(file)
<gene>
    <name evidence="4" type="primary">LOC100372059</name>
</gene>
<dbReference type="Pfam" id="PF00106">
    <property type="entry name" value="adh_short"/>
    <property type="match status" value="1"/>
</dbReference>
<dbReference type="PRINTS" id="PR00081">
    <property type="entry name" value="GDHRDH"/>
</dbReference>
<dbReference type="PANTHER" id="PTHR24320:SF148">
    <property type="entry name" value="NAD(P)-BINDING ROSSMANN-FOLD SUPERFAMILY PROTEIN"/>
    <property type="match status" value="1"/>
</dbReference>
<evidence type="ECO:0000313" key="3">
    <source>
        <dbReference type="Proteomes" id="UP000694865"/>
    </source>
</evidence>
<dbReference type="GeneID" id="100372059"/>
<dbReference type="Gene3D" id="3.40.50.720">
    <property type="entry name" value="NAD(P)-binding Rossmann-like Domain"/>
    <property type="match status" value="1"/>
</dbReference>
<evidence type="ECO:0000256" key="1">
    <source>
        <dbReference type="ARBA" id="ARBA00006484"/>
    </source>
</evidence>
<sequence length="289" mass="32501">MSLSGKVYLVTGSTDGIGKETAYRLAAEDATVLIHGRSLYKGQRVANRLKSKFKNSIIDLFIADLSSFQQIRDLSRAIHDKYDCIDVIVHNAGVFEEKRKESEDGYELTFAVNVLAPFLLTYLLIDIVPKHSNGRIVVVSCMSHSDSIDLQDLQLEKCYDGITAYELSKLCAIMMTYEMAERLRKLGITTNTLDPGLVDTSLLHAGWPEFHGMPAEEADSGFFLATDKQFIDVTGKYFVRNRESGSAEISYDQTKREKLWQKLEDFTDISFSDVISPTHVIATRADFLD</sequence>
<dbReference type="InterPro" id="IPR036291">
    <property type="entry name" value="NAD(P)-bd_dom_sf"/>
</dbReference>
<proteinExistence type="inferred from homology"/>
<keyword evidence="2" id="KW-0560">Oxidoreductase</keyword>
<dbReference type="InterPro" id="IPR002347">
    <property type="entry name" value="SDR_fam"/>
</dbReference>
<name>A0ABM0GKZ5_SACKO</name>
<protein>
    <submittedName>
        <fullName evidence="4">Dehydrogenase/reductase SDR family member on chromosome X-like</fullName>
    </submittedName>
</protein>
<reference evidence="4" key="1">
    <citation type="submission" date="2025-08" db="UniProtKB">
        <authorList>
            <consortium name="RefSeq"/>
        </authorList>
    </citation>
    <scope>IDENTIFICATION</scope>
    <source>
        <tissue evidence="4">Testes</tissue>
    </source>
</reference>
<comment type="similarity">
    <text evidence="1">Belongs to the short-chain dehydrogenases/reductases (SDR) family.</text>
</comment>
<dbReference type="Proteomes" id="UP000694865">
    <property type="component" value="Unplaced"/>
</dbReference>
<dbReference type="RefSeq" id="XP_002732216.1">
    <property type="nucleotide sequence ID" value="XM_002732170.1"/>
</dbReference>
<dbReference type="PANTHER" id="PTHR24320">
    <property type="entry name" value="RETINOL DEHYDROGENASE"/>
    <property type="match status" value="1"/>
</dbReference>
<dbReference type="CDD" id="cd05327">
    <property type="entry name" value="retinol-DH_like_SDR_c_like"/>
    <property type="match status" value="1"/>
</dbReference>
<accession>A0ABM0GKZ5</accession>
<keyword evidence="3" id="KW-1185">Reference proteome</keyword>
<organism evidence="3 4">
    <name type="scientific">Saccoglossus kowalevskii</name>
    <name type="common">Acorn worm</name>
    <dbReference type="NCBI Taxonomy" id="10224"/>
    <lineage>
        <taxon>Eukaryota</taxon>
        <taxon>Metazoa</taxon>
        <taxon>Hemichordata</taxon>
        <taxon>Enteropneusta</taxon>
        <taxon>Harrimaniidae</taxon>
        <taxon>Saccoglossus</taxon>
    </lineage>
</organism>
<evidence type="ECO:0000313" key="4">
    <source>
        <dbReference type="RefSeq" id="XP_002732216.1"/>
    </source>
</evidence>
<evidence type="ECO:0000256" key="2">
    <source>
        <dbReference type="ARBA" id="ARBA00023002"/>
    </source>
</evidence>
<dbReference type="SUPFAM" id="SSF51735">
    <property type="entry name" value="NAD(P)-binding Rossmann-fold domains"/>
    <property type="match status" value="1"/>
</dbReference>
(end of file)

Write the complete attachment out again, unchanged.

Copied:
<gene>
    <name evidence="4" type="primary">LOC100372059</name>
</gene>
<dbReference type="Pfam" id="PF00106">
    <property type="entry name" value="adh_short"/>
    <property type="match status" value="1"/>
</dbReference>
<dbReference type="PRINTS" id="PR00081">
    <property type="entry name" value="GDHRDH"/>
</dbReference>
<dbReference type="PANTHER" id="PTHR24320:SF148">
    <property type="entry name" value="NAD(P)-BINDING ROSSMANN-FOLD SUPERFAMILY PROTEIN"/>
    <property type="match status" value="1"/>
</dbReference>
<evidence type="ECO:0000313" key="3">
    <source>
        <dbReference type="Proteomes" id="UP000694865"/>
    </source>
</evidence>
<dbReference type="GeneID" id="100372059"/>
<dbReference type="Gene3D" id="3.40.50.720">
    <property type="entry name" value="NAD(P)-binding Rossmann-like Domain"/>
    <property type="match status" value="1"/>
</dbReference>
<evidence type="ECO:0000256" key="1">
    <source>
        <dbReference type="ARBA" id="ARBA00006484"/>
    </source>
</evidence>
<sequence length="289" mass="32501">MSLSGKVYLVTGSTDGIGKETAYRLAAEDATVLIHGRSLYKGQRVANRLKSKFKNSIIDLFIADLSSFQQIRDLSRAIHDKYDCIDVIVHNAGVFEEKRKESEDGYELTFAVNVLAPFLLTYLLIDIVPKHSNGRIVVVSCMSHSDSIDLQDLQLEKCYDGITAYELSKLCAIMMTYEMAERLRKLGITTNTLDPGLVDTSLLHAGWPEFHGMPAEEADSGFFLATDKQFIDVTGKYFVRNRESGSAEISYDQTKREKLWQKLEDFTDISFSDVISPTHVIATRADFLD</sequence>
<dbReference type="InterPro" id="IPR036291">
    <property type="entry name" value="NAD(P)-bd_dom_sf"/>
</dbReference>
<proteinExistence type="inferred from homology"/>
<keyword evidence="2" id="KW-0560">Oxidoreductase</keyword>
<dbReference type="InterPro" id="IPR002347">
    <property type="entry name" value="SDR_fam"/>
</dbReference>
<name>A0ABM0GKZ5_SACKO</name>
<protein>
    <submittedName>
        <fullName evidence="4">Dehydrogenase/reductase SDR family member on chromosome X-like</fullName>
    </submittedName>
</protein>
<reference evidence="4" key="1">
    <citation type="submission" date="2025-08" db="UniProtKB">
        <authorList>
            <consortium name="RefSeq"/>
        </authorList>
    </citation>
    <scope>IDENTIFICATION</scope>
    <source>
        <tissue evidence="4">Testes</tissue>
    </source>
</reference>
<comment type="similarity">
    <text evidence="1">Belongs to the short-chain dehydrogenases/reductases (SDR) family.</text>
</comment>
<dbReference type="Proteomes" id="UP000694865">
    <property type="component" value="Unplaced"/>
</dbReference>
<dbReference type="RefSeq" id="XP_002732216.1">
    <property type="nucleotide sequence ID" value="XM_002732170.1"/>
</dbReference>
<dbReference type="PANTHER" id="PTHR24320">
    <property type="entry name" value="RETINOL DEHYDROGENASE"/>
    <property type="match status" value="1"/>
</dbReference>
<dbReference type="CDD" id="cd05327">
    <property type="entry name" value="retinol-DH_like_SDR_c_like"/>
    <property type="match status" value="1"/>
</dbReference>
<accession>A0ABM0GKZ5</accession>
<keyword evidence="3" id="KW-1185">Reference proteome</keyword>
<organism evidence="3 4">
    <name type="scientific">Saccoglossus kowalevskii</name>
    <name type="common">Acorn worm</name>
    <dbReference type="NCBI Taxonomy" id="10224"/>
    <lineage>
        <taxon>Eukaryota</taxon>
        <taxon>Metazoa</taxon>
        <taxon>Hemichordata</taxon>
        <taxon>Enteropneusta</taxon>
        <taxon>Harrimaniidae</taxon>
        <taxon>Saccoglossus</taxon>
    </lineage>
</organism>
<evidence type="ECO:0000313" key="4">
    <source>
        <dbReference type="RefSeq" id="XP_002732216.1"/>
    </source>
</evidence>
<evidence type="ECO:0000256" key="2">
    <source>
        <dbReference type="ARBA" id="ARBA00023002"/>
    </source>
</evidence>
<dbReference type="SUPFAM" id="SSF51735">
    <property type="entry name" value="NAD(P)-binding Rossmann-fold domains"/>
    <property type="match status" value="1"/>
</dbReference>